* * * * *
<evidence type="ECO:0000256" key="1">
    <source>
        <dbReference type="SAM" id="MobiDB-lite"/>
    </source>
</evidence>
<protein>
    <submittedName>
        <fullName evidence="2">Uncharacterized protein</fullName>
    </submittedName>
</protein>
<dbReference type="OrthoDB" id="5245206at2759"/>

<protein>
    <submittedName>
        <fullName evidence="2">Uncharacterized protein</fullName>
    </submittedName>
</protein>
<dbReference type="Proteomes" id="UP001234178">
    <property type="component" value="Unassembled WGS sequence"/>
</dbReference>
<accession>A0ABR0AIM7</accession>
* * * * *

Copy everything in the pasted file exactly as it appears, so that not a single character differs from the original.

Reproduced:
<evidence type="ECO:0000256" key="1">
    <source>
        <dbReference type="SAM" id="MobiDB-lite"/>
    </source>
</evidence>
<protein>
    <submittedName>
        <fullName evidence="2">Uncharacterized protein</fullName>
    </submittedName>
</protein>
<dbReference type="OrthoDB" id="5245206at2759"/>

<protein>
    <submittedName>
        <fullName evidence="2">Uncharacterized protein</fullName>
    </submittedName>
</protein>
<dbReference type="Proteomes" id="UP001234178">
    <property type="component" value="Unassembled WGS sequence"/>
</dbReference>
<accession>A0ABR0AIM7</accession>